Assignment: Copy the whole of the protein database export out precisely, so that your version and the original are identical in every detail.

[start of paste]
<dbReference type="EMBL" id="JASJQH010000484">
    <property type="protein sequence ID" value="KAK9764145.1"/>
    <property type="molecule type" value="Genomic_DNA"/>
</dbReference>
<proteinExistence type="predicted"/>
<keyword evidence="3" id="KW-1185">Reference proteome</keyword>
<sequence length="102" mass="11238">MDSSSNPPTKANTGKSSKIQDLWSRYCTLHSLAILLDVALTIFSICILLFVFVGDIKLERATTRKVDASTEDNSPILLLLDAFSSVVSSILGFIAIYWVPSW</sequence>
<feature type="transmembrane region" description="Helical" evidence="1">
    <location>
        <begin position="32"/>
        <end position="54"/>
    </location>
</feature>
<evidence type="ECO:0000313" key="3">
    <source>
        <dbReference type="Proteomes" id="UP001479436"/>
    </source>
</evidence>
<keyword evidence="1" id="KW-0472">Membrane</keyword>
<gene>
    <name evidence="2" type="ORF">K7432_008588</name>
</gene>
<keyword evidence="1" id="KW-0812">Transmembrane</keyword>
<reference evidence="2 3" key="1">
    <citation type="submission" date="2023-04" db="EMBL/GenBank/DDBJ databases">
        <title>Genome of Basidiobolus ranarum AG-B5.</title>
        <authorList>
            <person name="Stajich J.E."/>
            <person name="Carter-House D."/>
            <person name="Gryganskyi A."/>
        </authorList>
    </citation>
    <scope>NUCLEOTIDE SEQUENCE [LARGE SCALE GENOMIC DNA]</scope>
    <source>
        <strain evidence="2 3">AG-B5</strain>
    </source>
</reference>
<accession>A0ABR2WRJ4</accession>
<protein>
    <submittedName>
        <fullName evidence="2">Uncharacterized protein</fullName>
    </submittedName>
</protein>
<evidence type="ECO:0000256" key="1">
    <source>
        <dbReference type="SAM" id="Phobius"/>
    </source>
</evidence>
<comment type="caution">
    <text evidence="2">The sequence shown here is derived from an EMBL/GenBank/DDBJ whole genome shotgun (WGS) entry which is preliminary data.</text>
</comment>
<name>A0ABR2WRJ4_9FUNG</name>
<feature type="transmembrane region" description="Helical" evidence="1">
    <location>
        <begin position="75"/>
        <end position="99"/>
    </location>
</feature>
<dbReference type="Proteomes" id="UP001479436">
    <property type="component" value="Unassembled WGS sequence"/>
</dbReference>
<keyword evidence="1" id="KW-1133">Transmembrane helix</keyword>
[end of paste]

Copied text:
<dbReference type="EMBL" id="JASJQH010000484">
    <property type="protein sequence ID" value="KAK9764145.1"/>
    <property type="molecule type" value="Genomic_DNA"/>
</dbReference>
<proteinExistence type="predicted"/>
<keyword evidence="3" id="KW-1185">Reference proteome</keyword>
<sequence length="102" mass="11238">MDSSSNPPTKANTGKSSKIQDLWSRYCTLHSLAILLDVALTIFSICILLFVFVGDIKLERATTRKVDASTEDNSPILLLLDAFSSVVSSILGFIAIYWVPSW</sequence>
<feature type="transmembrane region" description="Helical" evidence="1">
    <location>
        <begin position="32"/>
        <end position="54"/>
    </location>
</feature>
<evidence type="ECO:0000313" key="3">
    <source>
        <dbReference type="Proteomes" id="UP001479436"/>
    </source>
</evidence>
<keyword evidence="1" id="KW-0472">Membrane</keyword>
<gene>
    <name evidence="2" type="ORF">K7432_008588</name>
</gene>
<keyword evidence="1" id="KW-0812">Transmembrane</keyword>
<reference evidence="2 3" key="1">
    <citation type="submission" date="2023-04" db="EMBL/GenBank/DDBJ databases">
        <title>Genome of Basidiobolus ranarum AG-B5.</title>
        <authorList>
            <person name="Stajich J.E."/>
            <person name="Carter-House D."/>
            <person name="Gryganskyi A."/>
        </authorList>
    </citation>
    <scope>NUCLEOTIDE SEQUENCE [LARGE SCALE GENOMIC DNA]</scope>
    <source>
        <strain evidence="2 3">AG-B5</strain>
    </source>
</reference>
<accession>A0ABR2WRJ4</accession>
<protein>
    <submittedName>
        <fullName evidence="2">Uncharacterized protein</fullName>
    </submittedName>
</protein>
<evidence type="ECO:0000256" key="1">
    <source>
        <dbReference type="SAM" id="Phobius"/>
    </source>
</evidence>
<comment type="caution">
    <text evidence="2">The sequence shown here is derived from an EMBL/GenBank/DDBJ whole genome shotgun (WGS) entry which is preliminary data.</text>
</comment>
<name>A0ABR2WRJ4_9FUNG</name>
<feature type="transmembrane region" description="Helical" evidence="1">
    <location>
        <begin position="75"/>
        <end position="99"/>
    </location>
</feature>
<dbReference type="Proteomes" id="UP001479436">
    <property type="component" value="Unassembled WGS sequence"/>
</dbReference>
<keyword evidence="1" id="KW-1133">Transmembrane helix</keyword>